|Anthropology of Children and Childhood|
|Dr. Crystal Patil|
|Class meetings:||Email: email@example.com|
|Office hours:||Phone: 413 - 2623|
Childhood is both a biological phenomenon and a social construct. This course examines childhood both across cultures and from this biosocial perspective. Lectures and readings will use case materials from around the globe. We will start by examining basic Darwinian and evolutionary theory concepts; we will then topically explore biocultural aspects of childhood in a variety of cultural settings. The course will be broken down into four major areas of interest: human evolution, sociology/social anthropology, biological anthropology, and developmental psychology. The goal is to form a biosocial and cross-cultural understanding of children. We will place strong emphasis on how childhood, a uniquely human life stage, varies from culture to culture, and on issues relating to physical and social development of children. Examples will come from both the north and the south, as well as be comparative with other non-human primate species.
1994 Our Babies: Ourselves: How Biology and Culture Shape the Way We Parent by Meredith Small. New York: Anchor Books (ISBN: 0385483627). Listed as OB on reading outline.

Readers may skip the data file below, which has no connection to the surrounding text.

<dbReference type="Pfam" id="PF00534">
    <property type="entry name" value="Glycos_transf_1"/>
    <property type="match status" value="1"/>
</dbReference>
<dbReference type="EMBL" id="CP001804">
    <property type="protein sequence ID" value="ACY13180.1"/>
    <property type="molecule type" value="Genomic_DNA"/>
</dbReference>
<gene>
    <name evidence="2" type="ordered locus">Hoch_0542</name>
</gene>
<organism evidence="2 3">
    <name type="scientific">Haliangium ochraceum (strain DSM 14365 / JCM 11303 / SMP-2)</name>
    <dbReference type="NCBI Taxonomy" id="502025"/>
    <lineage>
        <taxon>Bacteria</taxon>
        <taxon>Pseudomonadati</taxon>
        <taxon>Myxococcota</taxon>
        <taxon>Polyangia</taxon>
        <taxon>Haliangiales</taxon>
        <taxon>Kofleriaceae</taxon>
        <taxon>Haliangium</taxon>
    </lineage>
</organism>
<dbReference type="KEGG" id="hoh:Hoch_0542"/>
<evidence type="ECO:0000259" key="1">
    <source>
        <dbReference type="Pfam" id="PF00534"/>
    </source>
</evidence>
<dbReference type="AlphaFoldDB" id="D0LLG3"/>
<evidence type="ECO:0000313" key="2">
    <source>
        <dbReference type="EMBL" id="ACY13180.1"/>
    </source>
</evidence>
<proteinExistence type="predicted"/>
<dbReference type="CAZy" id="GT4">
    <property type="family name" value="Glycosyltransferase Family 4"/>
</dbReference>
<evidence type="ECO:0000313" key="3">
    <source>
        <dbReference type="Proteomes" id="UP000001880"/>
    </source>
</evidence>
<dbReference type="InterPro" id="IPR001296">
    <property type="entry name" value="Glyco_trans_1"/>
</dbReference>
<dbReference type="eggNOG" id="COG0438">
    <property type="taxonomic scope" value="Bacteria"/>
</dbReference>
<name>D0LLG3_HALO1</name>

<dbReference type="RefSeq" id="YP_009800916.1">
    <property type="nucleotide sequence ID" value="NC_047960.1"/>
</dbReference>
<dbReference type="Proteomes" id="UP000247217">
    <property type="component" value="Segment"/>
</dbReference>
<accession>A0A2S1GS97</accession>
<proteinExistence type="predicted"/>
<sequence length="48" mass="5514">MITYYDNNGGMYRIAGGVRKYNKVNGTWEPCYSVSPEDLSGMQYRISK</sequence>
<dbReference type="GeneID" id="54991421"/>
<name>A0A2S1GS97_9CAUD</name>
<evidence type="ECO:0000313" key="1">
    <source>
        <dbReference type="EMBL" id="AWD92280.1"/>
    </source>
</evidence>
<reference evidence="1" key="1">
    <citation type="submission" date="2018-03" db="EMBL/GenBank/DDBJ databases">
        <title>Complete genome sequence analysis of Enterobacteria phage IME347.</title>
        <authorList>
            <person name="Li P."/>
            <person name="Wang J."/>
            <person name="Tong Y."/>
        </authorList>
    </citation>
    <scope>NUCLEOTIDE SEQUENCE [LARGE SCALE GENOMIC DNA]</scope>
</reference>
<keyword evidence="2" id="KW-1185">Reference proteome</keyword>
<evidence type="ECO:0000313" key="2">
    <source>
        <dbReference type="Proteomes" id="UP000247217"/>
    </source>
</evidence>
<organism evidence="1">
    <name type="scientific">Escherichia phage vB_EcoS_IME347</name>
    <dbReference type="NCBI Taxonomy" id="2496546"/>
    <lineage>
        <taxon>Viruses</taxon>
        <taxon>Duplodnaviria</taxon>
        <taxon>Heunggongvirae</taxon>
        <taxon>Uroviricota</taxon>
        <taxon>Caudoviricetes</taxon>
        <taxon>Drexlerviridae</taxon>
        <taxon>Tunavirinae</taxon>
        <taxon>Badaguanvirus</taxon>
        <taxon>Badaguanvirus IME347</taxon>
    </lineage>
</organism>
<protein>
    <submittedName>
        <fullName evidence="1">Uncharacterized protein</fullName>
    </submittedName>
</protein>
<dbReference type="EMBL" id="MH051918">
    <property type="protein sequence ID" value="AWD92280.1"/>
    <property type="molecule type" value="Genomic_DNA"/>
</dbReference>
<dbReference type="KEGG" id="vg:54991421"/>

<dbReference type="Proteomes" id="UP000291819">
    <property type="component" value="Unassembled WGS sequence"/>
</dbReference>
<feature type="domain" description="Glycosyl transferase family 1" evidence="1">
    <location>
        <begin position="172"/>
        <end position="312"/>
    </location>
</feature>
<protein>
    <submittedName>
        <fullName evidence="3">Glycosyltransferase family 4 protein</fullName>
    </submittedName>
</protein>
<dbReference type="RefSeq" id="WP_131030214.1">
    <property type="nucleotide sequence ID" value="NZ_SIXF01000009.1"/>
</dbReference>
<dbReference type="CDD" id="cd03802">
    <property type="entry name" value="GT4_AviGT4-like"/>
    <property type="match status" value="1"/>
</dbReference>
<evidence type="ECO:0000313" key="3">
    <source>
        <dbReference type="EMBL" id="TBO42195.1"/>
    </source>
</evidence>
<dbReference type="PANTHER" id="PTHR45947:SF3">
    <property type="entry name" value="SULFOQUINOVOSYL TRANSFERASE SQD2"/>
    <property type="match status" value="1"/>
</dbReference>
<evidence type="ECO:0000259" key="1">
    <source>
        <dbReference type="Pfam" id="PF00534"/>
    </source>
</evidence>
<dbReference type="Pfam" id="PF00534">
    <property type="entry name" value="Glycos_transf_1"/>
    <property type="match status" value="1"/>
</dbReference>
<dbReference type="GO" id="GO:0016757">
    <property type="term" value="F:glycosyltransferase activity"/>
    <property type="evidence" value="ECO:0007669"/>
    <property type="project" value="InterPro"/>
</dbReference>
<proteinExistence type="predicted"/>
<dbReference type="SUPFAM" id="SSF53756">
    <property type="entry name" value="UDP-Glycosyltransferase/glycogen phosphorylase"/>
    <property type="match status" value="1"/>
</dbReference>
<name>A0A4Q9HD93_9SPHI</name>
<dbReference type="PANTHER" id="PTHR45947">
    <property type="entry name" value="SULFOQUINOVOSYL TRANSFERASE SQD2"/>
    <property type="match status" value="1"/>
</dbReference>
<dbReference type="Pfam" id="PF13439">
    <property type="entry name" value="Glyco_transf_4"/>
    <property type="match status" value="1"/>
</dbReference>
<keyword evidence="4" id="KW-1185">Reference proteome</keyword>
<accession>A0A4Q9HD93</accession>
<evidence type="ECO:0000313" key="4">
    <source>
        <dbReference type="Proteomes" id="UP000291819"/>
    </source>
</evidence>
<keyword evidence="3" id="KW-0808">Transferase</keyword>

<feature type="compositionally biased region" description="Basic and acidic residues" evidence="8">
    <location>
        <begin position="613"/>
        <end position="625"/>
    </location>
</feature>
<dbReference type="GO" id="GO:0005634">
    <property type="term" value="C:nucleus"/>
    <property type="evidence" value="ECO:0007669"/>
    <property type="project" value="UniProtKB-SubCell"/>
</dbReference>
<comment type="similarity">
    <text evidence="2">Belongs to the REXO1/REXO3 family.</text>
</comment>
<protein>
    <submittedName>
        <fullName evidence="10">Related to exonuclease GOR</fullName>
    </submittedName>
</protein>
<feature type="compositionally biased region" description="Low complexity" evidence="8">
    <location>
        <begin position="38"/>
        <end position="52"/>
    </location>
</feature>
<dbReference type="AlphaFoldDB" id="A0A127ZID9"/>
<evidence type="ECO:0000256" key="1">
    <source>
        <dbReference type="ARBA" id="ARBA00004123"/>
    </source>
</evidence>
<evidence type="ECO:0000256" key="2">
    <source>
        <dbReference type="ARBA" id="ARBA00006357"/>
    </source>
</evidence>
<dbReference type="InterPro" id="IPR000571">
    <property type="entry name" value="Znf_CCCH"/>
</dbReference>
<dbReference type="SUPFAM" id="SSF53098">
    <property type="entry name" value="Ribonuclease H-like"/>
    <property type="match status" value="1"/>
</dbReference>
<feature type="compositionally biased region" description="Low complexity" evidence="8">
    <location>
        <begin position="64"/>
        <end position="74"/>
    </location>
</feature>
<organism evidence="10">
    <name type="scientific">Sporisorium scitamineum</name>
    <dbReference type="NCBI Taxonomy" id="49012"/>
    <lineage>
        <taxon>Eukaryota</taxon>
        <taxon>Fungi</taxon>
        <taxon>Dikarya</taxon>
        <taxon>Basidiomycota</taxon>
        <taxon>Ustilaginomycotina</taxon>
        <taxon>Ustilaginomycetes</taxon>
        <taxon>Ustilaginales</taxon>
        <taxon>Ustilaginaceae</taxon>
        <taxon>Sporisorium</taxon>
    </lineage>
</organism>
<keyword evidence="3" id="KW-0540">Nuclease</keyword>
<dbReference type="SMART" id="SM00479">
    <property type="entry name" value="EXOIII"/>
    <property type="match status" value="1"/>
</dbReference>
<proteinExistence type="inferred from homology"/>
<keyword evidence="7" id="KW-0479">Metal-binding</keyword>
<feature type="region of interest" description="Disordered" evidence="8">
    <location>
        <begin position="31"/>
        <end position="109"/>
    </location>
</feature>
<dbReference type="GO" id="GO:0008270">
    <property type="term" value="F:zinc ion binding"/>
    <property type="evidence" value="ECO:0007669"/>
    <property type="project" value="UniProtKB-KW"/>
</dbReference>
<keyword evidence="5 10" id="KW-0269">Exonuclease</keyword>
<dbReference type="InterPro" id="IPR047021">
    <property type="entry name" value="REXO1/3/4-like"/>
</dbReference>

1994 Dancing Skeletons: Life and Death in West Africa by Katherine A. Dettwyler. Prospect Heights, Illinois: Waveland Press (ISBN: ). Listed as DS on reading outline.
Additional Readings online at library website
Course Outline: Week 1 – Introduction – what is biocultural? Designing a research project Week 2 – The state of the world’s children & human rights Week 3 – Case study: street children Week 4 – Physiology of growth & development Week 5 – Evolutionary perspectives on childhood Week 6 – History & Social Construction of Childhood Week 7 – Parenting & Parenthood Week 8 – Birth & the neonate Week 9 – Survival: Nutrition & Growth Week 10 – Survival: Disease Week 11 – Mental health & development Week 12 – Violence Week 13 – Case study: The Girl Child Week 14 – Adolescents Week 15 – Case study: HIV/AIDS